Gitlow’s course focuses on quality management and process improvement. His students are required to design and implement a project at their workplace that improves processes and saves money. He says there have been many success stories, including an oncology practice that saved $9.5 million by taking what the student learned and applying it in the real world.

“The student flow-charted his current process, saw how it was doing, found the weak points and was able to dramatically decrease the time it took to see patients, thereby saving money,” says Gitlow.

You might think that by speeding up processes quality would suffer, but Gitlow says it’s just the opposite.

“If you improve your process and get rid of delays, re-works and mistakes, you go faster with higher quality,” he says. howard gitlow

The MBA program is a three-day weekend, monthly course taught over 23 months. Participants, most of whom are busy executives and clinicians, attend from around the country and sometimes from around the world. It is accredited by the Association to Advance Collegiate Schools of Business (AACSB) and by the Commission for Accreditation in Management Education (CAMHE). It also is a member of the highly prestigious Business School Alliance for Health Management (BAHM), which is by invitation only.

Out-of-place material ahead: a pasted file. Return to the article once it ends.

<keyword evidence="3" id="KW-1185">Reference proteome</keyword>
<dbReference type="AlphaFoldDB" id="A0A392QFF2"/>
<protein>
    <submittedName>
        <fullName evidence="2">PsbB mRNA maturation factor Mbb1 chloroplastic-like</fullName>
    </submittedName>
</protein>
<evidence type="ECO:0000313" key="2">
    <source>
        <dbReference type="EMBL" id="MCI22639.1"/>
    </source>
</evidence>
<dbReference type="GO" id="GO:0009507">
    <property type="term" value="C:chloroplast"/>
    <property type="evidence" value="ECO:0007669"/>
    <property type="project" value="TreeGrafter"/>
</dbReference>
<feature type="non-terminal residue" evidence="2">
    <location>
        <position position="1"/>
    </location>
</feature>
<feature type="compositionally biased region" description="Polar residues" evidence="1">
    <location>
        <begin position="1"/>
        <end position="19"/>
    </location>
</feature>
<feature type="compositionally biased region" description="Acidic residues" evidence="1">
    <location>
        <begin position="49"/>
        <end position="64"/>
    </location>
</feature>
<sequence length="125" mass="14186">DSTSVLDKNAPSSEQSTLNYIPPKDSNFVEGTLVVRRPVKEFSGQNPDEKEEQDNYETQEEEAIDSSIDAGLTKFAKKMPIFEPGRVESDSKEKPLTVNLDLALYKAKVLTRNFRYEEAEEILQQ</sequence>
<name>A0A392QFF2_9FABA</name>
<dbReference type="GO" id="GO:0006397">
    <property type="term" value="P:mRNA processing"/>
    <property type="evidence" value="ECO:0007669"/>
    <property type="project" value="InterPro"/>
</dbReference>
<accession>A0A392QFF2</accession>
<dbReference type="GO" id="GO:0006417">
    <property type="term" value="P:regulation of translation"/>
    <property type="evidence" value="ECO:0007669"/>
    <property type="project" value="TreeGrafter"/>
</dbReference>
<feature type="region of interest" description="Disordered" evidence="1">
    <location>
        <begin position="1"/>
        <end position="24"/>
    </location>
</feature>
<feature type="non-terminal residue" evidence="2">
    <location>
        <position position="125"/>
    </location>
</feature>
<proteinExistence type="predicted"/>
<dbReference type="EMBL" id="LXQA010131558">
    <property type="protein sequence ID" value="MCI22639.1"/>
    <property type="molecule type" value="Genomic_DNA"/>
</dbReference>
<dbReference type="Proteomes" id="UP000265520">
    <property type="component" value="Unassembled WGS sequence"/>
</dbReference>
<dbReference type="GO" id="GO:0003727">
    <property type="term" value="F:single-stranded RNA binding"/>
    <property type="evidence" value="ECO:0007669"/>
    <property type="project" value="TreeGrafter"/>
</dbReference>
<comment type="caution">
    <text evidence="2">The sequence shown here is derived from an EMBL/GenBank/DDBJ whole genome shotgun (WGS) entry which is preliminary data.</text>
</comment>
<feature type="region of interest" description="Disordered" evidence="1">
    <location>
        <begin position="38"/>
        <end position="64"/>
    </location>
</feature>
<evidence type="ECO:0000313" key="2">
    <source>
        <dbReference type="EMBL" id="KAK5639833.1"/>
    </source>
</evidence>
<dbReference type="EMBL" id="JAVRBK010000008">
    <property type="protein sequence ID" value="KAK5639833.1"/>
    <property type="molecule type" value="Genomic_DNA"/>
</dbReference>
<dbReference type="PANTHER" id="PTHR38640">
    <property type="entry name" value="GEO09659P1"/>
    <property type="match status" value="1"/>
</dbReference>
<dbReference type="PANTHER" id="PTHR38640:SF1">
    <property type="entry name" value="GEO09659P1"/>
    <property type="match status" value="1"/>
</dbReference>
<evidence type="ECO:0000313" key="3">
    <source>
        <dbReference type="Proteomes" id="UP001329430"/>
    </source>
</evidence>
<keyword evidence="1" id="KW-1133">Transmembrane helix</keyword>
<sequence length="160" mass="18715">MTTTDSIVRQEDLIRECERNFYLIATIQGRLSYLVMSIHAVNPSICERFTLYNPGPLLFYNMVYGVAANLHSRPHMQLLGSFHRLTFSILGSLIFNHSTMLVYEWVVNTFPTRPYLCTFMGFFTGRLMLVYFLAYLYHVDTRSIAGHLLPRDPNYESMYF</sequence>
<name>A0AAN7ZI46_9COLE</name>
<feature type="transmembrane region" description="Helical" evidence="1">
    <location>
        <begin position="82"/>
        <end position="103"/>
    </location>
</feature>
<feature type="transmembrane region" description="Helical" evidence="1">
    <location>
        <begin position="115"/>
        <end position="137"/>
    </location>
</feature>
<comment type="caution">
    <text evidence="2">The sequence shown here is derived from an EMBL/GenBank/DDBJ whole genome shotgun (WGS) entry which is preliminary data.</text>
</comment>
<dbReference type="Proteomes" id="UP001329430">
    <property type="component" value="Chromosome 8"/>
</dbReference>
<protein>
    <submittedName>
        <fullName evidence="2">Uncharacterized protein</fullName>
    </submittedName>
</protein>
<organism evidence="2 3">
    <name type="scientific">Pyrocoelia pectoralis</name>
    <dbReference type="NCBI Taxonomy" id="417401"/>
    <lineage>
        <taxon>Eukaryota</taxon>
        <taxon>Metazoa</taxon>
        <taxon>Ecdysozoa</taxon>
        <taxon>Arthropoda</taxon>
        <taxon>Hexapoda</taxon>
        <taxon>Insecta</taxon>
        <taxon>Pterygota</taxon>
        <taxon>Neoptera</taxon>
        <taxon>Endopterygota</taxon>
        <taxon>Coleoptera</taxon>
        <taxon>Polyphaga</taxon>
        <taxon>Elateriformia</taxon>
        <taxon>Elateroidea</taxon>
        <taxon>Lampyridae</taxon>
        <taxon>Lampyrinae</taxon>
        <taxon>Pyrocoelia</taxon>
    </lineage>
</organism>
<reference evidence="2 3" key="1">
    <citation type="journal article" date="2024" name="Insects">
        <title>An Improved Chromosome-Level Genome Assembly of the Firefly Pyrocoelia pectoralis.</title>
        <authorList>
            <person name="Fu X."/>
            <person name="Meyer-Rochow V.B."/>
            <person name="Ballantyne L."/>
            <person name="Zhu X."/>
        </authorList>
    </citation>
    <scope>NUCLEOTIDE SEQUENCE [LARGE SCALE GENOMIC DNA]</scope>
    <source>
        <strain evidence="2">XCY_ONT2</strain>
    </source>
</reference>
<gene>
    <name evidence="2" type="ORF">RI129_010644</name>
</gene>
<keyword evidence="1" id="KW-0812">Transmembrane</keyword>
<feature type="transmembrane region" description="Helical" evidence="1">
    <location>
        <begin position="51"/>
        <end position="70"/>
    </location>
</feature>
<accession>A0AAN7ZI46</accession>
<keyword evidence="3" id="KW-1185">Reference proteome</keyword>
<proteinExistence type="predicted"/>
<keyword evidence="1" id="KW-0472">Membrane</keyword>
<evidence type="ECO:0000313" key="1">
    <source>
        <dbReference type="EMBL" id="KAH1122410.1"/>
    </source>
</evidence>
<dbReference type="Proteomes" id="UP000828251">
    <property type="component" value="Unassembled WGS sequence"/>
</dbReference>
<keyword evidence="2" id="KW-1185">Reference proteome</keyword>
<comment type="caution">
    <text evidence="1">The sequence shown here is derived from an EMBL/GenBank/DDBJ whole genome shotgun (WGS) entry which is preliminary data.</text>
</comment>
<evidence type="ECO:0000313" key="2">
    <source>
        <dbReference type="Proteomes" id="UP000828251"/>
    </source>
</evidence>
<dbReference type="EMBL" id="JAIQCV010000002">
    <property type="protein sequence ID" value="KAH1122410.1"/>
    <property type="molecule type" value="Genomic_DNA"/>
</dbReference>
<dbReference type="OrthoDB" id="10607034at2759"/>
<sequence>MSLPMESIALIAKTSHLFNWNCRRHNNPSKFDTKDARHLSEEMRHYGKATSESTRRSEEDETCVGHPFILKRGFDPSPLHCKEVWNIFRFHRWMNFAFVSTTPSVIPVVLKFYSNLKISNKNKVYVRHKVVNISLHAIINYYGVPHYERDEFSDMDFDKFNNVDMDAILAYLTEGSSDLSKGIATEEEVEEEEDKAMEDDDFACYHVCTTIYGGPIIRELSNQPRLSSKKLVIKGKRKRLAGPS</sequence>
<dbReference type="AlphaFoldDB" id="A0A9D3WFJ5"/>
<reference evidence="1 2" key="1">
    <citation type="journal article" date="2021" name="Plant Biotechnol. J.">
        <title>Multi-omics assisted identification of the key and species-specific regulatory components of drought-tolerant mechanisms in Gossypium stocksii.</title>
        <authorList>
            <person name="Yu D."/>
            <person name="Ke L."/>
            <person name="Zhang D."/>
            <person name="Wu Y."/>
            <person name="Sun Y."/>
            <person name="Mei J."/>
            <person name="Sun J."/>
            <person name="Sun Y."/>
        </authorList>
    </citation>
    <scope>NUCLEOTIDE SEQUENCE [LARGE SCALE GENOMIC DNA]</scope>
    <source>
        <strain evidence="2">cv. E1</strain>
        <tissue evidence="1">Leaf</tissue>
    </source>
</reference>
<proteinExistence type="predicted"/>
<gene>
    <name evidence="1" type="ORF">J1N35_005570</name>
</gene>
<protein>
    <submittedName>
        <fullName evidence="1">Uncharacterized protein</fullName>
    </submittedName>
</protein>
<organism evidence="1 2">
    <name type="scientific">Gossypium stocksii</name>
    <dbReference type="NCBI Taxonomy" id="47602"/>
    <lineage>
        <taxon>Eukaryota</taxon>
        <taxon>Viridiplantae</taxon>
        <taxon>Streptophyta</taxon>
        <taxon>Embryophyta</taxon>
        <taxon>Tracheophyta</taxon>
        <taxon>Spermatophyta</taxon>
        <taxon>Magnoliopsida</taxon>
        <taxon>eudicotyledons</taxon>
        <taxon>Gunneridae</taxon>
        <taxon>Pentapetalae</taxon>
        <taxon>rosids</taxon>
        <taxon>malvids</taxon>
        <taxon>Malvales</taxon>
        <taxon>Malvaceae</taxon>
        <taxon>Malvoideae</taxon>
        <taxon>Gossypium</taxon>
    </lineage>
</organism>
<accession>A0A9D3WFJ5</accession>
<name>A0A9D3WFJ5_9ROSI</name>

“It is the flagship program of the business school,” says Gitlow. “We have some of the best faculty who know a lot about healthcare. Our students are mature and ready to soak up what is laid out before them.”

Gitlow, who has been teaching at UM for 42 years, has written numerous books and academic articles about how to improve processes. He also serves as an advisor to UM’s Lennar Foundation Medical Center.

“We focus on cooperation more than competition within the organization. We don’t demand results, we help them improve their processes to get results. We do this through the use of extrinsic and intrinsic motivators,” says Gitlow. “By using this process improvement management system they are, by far, the most profitable and productive component of the medical system.”

He teaches students ways to reduce patient no-show rates, the amount of time it takes to get a patient in and out the door, as well as wait times.

Gitlow does much of his teaching through storytelling and real-world examples, which his students not only find enjoyable, but also relevant to their own lives. Students call his examples “unique” and “entertaining” and his subject knowledge “extraordinary.”

“This is not a course you forget; this is a transformational course that you can take with you in all aspects of your life,” he says.

Last Updated on Tuesday, 01 October 2019 14:12
If E-Cigs Were Romaine Lettuce, They'd Be Off the Shelf, Vaper's Mom Tells Congress Print E-mail
Written by FHInews   
Tuesday, 24 September 2019 00:00